Soil is a major carbon reserve in terrestrial ecosystems, and carbon flux from soil (soil respiration) is an important component because of the second largest carbon flux from the ecosystems. In particular, soil temperature would vary with changes in management type [6, 7], and it would influence soil respiration rate. For instance, many studies around the world reported that land use change, management, and vegetation type influenced microbial biomass and activity [8–15], soil respiration , and soil organic carbon content . Numerous studies have found that soil respiration increases exponentially with increasing soil temperature in various types of cool temperate ecosystems in Japan [18–24]. In central Japan, the annual soil respiration rate in a Z. japonica grassland ranged from 719 to 1037 g C m−2  or from 1121 to 1213 g C m−2 , which is larger than that in a deciduous forest (853 g C m−2)  in the same area. Likewise, the maximum soil temperature at depth of 1 cm in the Z. japonica grassland was over 25°C [23, 25], whereas that in the deciduous forest was under 20°C . Cao et al.  reported that the soil-temperature-dependence of soil respiration varied with grazing intensity on the Tibetan plateau: the soil respiration rate at the low-intensity grazing site was greater than that at the high-intensity grazing site throughout the growing season. Mukhopahyay and Maiti  also reported that soil respiration rate at natural grassland site was greater than that at mowed grassland site in India, in spite of maximum soil temperature at mowed grassland site being higher than that at natural grassland site. Therefore, intensive management to maintain grassland would likely affect the relationship between soil respiration and soil temperature; however, there is little information about the effect of artificial management on soil respiration. In this study, we investigated the effects of grassland vegetation type and management practices on the relationship between soil temperature and soil respiration in northern Japan. The objectives of the present study were (1) to compare soil respiration between two types of grassland (Z. japonica and M. sinensis) and between different management practices in M. sinensis grassland (undisturbed and intentionally burned) and (2) to clarify the effects of vegetation type and management on soil environmental factors, particularly soil temperature, as well as the relationships between soil respiration and soil environmental factors.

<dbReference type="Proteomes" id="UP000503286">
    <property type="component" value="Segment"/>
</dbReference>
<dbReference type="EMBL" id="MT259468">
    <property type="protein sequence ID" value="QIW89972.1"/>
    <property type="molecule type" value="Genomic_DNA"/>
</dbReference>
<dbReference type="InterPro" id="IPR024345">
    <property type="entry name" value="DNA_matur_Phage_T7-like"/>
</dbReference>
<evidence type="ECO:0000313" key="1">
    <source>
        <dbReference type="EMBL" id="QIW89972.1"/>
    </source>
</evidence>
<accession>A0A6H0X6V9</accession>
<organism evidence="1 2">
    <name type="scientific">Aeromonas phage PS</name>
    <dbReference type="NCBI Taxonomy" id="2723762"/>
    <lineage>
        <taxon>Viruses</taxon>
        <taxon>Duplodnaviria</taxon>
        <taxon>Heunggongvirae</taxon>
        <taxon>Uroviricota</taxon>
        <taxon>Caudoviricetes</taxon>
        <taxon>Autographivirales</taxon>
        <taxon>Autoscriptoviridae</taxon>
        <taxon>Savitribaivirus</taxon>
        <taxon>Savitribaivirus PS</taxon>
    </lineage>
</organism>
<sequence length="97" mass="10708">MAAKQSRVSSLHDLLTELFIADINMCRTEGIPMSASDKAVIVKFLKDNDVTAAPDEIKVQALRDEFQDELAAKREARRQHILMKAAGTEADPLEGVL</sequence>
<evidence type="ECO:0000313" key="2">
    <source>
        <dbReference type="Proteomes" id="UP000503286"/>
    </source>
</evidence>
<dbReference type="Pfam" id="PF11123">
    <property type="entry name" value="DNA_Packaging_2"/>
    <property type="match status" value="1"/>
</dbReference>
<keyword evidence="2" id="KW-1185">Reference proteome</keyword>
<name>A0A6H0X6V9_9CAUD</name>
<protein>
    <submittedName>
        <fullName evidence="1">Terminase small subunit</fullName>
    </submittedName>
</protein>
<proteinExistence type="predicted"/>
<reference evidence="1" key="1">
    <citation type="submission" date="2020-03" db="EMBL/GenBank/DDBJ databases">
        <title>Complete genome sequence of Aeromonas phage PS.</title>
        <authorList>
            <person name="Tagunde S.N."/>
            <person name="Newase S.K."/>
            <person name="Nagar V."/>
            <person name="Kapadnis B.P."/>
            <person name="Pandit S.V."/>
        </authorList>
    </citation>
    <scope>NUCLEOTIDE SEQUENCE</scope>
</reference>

2. Materials and Methods
2.1. Site Description